The Great Lakes fish populations are in trouble.
If you’ve spent your summer fishing in the Great Lakes, you may have noticed that fewer fish than usual are biting. This isn’t because the Great Lakes fish have decided your lures are sub-par, or because you’re doing something wrong. On the contrary, your lower fishing haul is probably the result of the dwindling Great Lakes fish populations. Quite simply, there are fewer fish biting your hook because there are fewer fish period. The alarming decline in fish populations is the result of climate change, and unless something is done, the decline will continue over the next few years and decades to the point where the Great Lakes fish population could be almost entirely decimated.
Part of the problem is warmer and shorter winter seasons. Since 1956, the number of days below freezing around lakes such as Erie and Superior has decreased by almost an entire month. Long and bitterly cold Midwest winters have largely given way to a preponderance of freeze-thaw weather patterns—something that may be nice for land-dwelling residents, but which is putting a damper on species reproduction among Great Lakes fish such as the walleye and yellow perch. These are fish that thrive in more normal winters, where a thick layer of ice forms across the water and where the spring season brings a gradual warming period rather than a sudden and dramatic temperature shift.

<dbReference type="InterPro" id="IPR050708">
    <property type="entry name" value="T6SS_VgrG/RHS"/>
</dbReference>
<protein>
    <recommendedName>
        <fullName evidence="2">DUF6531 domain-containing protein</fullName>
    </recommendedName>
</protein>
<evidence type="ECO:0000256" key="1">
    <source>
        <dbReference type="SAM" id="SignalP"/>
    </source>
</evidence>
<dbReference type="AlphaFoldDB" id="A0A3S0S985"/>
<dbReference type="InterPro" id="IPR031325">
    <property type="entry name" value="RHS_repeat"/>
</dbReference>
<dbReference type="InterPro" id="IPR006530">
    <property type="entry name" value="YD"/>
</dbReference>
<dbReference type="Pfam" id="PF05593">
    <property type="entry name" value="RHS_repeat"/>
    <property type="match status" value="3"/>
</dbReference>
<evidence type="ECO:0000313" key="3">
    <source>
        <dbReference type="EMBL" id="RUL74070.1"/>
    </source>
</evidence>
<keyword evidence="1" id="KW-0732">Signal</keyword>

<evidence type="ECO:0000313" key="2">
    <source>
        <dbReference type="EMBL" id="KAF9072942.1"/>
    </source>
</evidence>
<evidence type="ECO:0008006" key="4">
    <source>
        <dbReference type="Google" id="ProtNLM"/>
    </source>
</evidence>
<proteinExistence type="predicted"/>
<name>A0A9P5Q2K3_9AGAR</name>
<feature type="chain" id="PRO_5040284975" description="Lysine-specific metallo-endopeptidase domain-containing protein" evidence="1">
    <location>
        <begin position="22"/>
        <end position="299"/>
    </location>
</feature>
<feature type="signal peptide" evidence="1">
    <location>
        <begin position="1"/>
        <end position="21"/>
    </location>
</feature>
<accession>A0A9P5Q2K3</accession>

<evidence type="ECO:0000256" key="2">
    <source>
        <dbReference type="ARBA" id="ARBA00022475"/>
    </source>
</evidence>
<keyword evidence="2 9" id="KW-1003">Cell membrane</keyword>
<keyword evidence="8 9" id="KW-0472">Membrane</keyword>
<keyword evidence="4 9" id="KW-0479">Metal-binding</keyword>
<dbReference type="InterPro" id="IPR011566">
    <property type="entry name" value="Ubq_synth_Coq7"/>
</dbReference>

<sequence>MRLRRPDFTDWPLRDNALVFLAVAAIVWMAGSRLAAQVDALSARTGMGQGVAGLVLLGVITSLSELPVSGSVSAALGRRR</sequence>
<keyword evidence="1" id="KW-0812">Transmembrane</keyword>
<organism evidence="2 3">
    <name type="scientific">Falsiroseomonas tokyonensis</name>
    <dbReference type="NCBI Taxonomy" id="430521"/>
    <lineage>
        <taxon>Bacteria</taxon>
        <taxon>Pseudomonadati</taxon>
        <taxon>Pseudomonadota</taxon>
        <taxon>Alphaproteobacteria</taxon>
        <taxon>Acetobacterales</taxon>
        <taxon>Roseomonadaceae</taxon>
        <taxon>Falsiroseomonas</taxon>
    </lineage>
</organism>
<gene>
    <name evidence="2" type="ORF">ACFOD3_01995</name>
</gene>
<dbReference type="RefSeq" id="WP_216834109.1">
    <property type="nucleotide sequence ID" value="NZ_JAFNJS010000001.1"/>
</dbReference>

Unfortunately, the winters in Michigan and the surrounding Great Lakes region have been anything but normal over the past few years. 2011 saw unseasonably winterish conditions in April and May, which are the months where most Great Lakes fish spawn and hatch, while 2012 experienced such a dramatic heat wave in March that the fish populations weren’t the only things affected. Michigan, usually a hot bed for fruit growth – cherries especially – lost the vast majority of its local crops when the March heat wave was followed by freezing temperatures mere weeks later. Fish species that decided to spawn early likely experienced the same destruction.
What does this mean for fishermen, beyond the obvious consequence of fewer fish to catch? For one thing, the dominant fish populations in the Great Lakes could begin to shift, a process of natural selection that would likely choose an adaptable species such as the white perch over a more delicate population like the yellow perch or walleye. Currently, Lake Erie is especially famous for yellow perch, but if that population begins to disappear, the lake’s reputation could begin to change too. The same goes for the rest of the Great Lakes: they could all be in for major upheaval if the irregular winters continue.